Fort Fisher - Civil War Battle
The Confederacy took control of the neck of land in southern North Carolina near the Cape Fear River at the onset of the war. From here they were able to keep the Union blockade away, keep the port open, and protect Wilmington. Confederate steamers, blockade runners, were able to smuggle provisions into the Southern states and supply General Lee’s Army of Northern Virginia with goods from Bermuda, Bahamas and Nova Scotia where cotton and tobacco could be exchanged for food, clothing and munitions.
It was one of the last remaining routes open in January, 1865, when Fort Fisher fell after a huge amphibious assault which lasted two and half days involving 85 ships and 3,300 Union infantrymen including the 27th U.S. Colored Troops. With Fort Fisher in the hands of the Union, the destiny of the Confederacy was sealed. It was the beginning of the end for the Confederacy.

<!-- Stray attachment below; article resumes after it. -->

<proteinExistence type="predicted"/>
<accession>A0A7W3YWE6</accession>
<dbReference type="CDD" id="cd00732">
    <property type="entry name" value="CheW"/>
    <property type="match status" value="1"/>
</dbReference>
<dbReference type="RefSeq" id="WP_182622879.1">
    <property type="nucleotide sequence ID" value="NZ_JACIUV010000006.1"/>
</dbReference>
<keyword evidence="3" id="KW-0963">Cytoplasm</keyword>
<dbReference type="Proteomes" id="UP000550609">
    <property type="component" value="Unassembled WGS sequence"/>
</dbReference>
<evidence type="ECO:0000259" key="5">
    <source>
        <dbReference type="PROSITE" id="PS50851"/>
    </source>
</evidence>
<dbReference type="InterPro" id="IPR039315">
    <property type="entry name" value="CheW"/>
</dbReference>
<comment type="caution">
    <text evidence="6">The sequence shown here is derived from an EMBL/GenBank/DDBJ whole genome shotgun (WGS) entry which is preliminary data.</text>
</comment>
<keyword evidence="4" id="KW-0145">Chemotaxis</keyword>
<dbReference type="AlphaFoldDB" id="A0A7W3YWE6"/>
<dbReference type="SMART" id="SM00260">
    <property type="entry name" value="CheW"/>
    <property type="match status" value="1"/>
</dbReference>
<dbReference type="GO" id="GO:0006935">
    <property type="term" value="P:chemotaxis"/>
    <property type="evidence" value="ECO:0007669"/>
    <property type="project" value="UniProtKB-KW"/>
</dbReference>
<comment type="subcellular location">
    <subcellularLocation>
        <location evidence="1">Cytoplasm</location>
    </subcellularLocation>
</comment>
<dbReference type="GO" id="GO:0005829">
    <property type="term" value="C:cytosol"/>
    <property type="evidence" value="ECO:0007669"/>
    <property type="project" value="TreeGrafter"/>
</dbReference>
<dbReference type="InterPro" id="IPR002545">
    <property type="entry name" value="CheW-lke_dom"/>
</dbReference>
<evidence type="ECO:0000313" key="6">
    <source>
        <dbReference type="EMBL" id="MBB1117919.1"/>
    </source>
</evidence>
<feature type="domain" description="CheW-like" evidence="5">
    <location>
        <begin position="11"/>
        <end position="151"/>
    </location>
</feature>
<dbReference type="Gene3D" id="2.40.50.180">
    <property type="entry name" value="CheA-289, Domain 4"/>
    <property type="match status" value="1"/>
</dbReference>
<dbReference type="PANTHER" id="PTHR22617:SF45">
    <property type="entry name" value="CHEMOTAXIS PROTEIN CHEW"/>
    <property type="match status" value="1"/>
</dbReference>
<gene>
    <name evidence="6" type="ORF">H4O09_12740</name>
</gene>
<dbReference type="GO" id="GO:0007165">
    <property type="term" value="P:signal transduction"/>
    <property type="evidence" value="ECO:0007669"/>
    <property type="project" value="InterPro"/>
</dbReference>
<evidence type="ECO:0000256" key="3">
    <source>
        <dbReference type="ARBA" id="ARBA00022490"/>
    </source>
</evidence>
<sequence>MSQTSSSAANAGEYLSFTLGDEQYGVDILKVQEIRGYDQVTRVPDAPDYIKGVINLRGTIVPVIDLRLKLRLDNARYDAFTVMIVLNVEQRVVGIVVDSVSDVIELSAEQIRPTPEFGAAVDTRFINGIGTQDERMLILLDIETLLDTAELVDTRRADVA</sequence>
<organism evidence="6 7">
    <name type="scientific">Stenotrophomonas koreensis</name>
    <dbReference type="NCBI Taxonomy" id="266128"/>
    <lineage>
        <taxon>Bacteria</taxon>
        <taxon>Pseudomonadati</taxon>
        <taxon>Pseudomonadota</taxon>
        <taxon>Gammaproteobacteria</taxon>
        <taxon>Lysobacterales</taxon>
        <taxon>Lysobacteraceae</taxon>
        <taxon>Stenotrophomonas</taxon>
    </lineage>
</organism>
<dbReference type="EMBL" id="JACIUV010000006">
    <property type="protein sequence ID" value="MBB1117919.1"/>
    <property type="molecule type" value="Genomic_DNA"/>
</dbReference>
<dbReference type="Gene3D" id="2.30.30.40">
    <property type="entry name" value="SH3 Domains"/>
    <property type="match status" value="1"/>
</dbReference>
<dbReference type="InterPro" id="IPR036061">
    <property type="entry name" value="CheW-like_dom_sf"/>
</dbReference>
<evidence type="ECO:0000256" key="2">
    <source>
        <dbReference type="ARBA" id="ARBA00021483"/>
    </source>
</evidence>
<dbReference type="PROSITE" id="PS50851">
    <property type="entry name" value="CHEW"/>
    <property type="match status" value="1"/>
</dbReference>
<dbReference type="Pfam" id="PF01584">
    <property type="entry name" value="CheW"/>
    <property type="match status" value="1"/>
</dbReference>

Saturday the wind blew mightily. I was outside the entire day wrapped in my red cloak, signing a bunch of books. As usually happens, someone offers to buy my cloak while I’m wearing it! I was so glad I’d brought my leather gloves. Sunday rain was promised and I made arrangements to be inside the visitor center. It poured. I couldn’t imagine anyone would come, but I was wrong! One person who came was a writer friend I’d met a couple years ago at a conference at LMU. She lives in Charlotte and was visiting in Wilmington so she came out to the beach for a quick visit. So lovely when that happens. It’s what I love about selling books, it’s the people who become friends along the way. On Thursday I’ll tell you about some of them. History class dismissed.